“I do it to push myself and keep going to the next level,” said professional Karen McFarland of Edgewater Spot Horses in St. Louis. “I go home and practice. I take what I learn and educate my clients with it. It makes you tougher. My favorite quote he said was ‘When the going gets tough, you get tougher.’”

Serah Vogus on Tyler Howard's Centamiro.

“I think the clinic is a great experience every year because the exercises are always challenging and I always come out of it with a lot of confidence,” said professional Serah Vogus of Millcreek Equestrian in Antioch.  “It’s something we look forward to every year, it’s a weekend where the basics are emphasized and you can see how focusing on the basics makes such a big difference in riding complicated tracks.”

Lindsay Yinger of Yinger Show Stables.

Linsay Yinger of Yinger Show Stables in Pataskala, Ohio said, “I think I personally gain from the clinic a group that subscribes to the same theory that is an important part of the American riding system. As a teacher, it gives me a fresh look on that and helps to promote the system to my clients. It gives me new exercises and reminders of things to take home and share with my clients.”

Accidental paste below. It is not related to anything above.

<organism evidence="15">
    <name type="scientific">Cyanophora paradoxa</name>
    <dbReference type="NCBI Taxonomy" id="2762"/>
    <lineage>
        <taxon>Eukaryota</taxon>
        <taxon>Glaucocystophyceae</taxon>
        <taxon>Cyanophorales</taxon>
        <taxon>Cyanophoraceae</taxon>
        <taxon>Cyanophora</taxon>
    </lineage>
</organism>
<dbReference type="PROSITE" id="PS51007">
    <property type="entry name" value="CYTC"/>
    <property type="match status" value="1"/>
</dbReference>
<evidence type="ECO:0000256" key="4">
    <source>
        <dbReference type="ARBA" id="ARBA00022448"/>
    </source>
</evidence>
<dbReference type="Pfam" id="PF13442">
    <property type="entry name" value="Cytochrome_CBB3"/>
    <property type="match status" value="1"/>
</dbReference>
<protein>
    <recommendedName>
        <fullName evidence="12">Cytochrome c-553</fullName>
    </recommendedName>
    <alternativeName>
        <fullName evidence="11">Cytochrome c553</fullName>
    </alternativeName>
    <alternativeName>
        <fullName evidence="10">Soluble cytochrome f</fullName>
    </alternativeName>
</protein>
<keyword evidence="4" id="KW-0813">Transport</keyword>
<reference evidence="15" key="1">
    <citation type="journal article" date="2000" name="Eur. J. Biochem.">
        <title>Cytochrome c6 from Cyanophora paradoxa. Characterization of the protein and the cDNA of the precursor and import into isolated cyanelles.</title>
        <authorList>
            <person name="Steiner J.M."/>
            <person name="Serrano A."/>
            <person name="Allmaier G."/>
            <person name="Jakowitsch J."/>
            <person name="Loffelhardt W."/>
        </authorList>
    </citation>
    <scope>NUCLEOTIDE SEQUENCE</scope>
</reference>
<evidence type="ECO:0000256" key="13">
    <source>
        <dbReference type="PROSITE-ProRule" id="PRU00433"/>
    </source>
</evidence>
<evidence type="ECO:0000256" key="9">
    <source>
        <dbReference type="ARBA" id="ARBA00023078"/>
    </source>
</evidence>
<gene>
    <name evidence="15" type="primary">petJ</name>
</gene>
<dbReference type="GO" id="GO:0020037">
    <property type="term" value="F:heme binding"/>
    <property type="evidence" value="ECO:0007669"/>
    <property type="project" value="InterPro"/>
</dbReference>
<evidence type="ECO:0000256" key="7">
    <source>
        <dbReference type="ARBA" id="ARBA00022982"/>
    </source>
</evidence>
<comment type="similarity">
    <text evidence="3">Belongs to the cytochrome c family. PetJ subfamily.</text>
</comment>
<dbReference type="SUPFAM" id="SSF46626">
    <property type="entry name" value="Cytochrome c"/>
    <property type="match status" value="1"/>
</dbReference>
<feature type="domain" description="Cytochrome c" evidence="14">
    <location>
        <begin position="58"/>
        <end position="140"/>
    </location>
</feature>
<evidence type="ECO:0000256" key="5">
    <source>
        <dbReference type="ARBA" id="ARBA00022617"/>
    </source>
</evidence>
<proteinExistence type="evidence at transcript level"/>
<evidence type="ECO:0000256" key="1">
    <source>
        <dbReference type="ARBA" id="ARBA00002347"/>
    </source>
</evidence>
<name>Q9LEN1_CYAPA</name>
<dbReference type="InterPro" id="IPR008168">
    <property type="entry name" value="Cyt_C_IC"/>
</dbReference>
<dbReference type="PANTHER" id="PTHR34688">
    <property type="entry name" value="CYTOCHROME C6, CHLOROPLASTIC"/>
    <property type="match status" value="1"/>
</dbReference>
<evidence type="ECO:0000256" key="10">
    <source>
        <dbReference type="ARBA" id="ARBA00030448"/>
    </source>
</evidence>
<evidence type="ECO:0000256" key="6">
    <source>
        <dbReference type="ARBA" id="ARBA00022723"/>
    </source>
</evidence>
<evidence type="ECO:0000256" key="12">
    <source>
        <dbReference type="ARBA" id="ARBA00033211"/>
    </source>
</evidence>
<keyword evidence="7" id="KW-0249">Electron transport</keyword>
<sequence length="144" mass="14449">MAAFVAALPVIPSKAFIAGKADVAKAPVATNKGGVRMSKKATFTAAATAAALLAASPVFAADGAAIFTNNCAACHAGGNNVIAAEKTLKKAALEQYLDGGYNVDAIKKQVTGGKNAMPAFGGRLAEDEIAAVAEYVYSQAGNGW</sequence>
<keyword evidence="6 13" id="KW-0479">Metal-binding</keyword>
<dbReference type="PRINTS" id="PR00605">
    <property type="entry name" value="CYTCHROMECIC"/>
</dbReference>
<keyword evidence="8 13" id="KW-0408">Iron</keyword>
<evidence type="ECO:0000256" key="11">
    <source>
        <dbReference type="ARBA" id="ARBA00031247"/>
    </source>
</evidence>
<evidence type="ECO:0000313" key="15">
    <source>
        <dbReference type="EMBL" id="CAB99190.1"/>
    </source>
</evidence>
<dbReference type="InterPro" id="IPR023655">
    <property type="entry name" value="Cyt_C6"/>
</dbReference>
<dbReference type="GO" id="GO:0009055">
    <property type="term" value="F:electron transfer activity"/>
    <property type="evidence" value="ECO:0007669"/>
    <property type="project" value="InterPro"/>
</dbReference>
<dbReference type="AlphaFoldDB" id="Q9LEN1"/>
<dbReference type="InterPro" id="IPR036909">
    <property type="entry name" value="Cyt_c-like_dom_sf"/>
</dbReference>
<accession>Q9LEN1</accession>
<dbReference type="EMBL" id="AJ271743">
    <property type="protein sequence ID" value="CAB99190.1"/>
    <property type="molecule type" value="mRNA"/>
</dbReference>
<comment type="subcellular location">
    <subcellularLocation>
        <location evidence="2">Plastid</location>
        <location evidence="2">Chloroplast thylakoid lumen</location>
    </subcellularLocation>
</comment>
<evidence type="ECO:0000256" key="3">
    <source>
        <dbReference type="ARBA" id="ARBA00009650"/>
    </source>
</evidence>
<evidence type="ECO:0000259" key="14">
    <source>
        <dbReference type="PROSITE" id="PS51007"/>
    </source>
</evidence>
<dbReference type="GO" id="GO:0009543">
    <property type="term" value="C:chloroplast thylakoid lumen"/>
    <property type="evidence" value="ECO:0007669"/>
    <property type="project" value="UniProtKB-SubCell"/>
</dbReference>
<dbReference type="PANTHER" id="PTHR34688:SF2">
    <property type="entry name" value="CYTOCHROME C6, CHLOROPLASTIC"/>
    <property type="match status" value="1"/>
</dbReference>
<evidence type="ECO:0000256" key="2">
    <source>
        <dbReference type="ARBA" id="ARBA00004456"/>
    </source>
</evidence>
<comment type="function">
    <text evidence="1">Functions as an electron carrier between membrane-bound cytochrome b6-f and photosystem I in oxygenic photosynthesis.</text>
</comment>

Melissa Donnelly of Just a Folly Farm.

“It helps reinvigorate the lessons at home, it helps push the envelope for us and tests our comfort levels setting us up to go into the next year,” commented Melissa Donnelly of Just a Folly Farm in Oxford, Michigan.  “It lets us take home the new excitement of try this, work on this that, it’s a good refresher for all of us to take home to our students.”